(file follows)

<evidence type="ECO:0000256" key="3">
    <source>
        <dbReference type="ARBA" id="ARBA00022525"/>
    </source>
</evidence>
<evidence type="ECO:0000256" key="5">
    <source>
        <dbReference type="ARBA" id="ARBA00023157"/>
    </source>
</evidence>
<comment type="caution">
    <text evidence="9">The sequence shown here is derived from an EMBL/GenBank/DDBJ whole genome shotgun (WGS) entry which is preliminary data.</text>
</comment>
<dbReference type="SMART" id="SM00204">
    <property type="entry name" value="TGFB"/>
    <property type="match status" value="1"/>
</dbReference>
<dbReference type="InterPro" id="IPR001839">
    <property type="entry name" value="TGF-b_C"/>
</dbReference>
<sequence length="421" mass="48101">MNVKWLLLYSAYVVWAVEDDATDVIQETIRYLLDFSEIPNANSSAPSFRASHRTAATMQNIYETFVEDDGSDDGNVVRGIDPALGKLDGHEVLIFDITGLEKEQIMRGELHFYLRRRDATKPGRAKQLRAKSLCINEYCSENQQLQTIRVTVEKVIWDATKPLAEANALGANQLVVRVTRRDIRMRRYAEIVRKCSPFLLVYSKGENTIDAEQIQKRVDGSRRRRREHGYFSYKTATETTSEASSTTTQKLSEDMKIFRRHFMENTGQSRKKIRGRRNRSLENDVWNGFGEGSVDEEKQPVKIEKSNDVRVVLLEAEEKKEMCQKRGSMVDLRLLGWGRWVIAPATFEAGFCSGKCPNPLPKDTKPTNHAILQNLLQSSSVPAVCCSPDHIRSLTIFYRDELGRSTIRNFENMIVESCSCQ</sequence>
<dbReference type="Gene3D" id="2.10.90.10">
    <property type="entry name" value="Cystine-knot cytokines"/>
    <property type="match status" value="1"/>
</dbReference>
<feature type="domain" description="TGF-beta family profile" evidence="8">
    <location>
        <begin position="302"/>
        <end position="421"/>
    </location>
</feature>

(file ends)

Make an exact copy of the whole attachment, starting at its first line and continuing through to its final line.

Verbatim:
<evidence type="ECO:0000256" key="3">
    <source>
        <dbReference type="ARBA" id="ARBA00022525"/>
    </source>
</evidence>
<evidence type="ECO:0000256" key="5">
    <source>
        <dbReference type="ARBA" id="ARBA00023157"/>
    </source>
</evidence>
<comment type="caution">
    <text evidence="9">The sequence shown here is derived from an EMBL/GenBank/DDBJ whole genome shotgun (WGS) entry which is preliminary data.</text>
</comment>
<dbReference type="SMART" id="SM00204">
    <property type="entry name" value="TGFB"/>
    <property type="match status" value="1"/>
</dbReference>
<dbReference type="InterPro" id="IPR001839">
    <property type="entry name" value="TGF-b_C"/>
</dbReference>
<sequence length="421" mass="48101">MNVKWLLLYSAYVVWAVEDDATDVIQETIRYLLDFSEIPNANSSAPSFRASHRTAATMQNIYETFVEDDGSDDGNVVRGIDPALGKLDGHEVLIFDITGLEKEQIMRGELHFYLRRRDATKPGRAKQLRAKSLCINEYCSENQQLQTIRVTVEKVIWDATKPLAEANALGANQLVVRVTRRDIRMRRYAEIVRKCSPFLLVYSKGENTIDAEQIQKRVDGSRRRRREHGYFSYKTATETTSEASSTTTQKLSEDMKIFRRHFMENTGQSRKKIRGRRNRSLENDVWNGFGEGSVDEEKQPVKIEKSNDVRVVLLEAEEKKEMCQKRGSMVDLRLLGWGRWVIAPATFEAGFCSGKCPNPLPKDTKPTNHAILQNLLQSSSVPAVCCSPDHIRSLTIFYRDELGRSTIRNFENMIVESCSCQ</sequence>
<dbReference type="Gene3D" id="2.10.90.10">
    <property type="entry name" value="Cystine-knot cytokines"/>
    <property type="match status" value="1"/>
</dbReference>
<feature type="domain" description="TGF-beta family profile" evidence="8">
    <location>
        <begin position="302"/>
        <end position="421"/>
    </location>
</feature>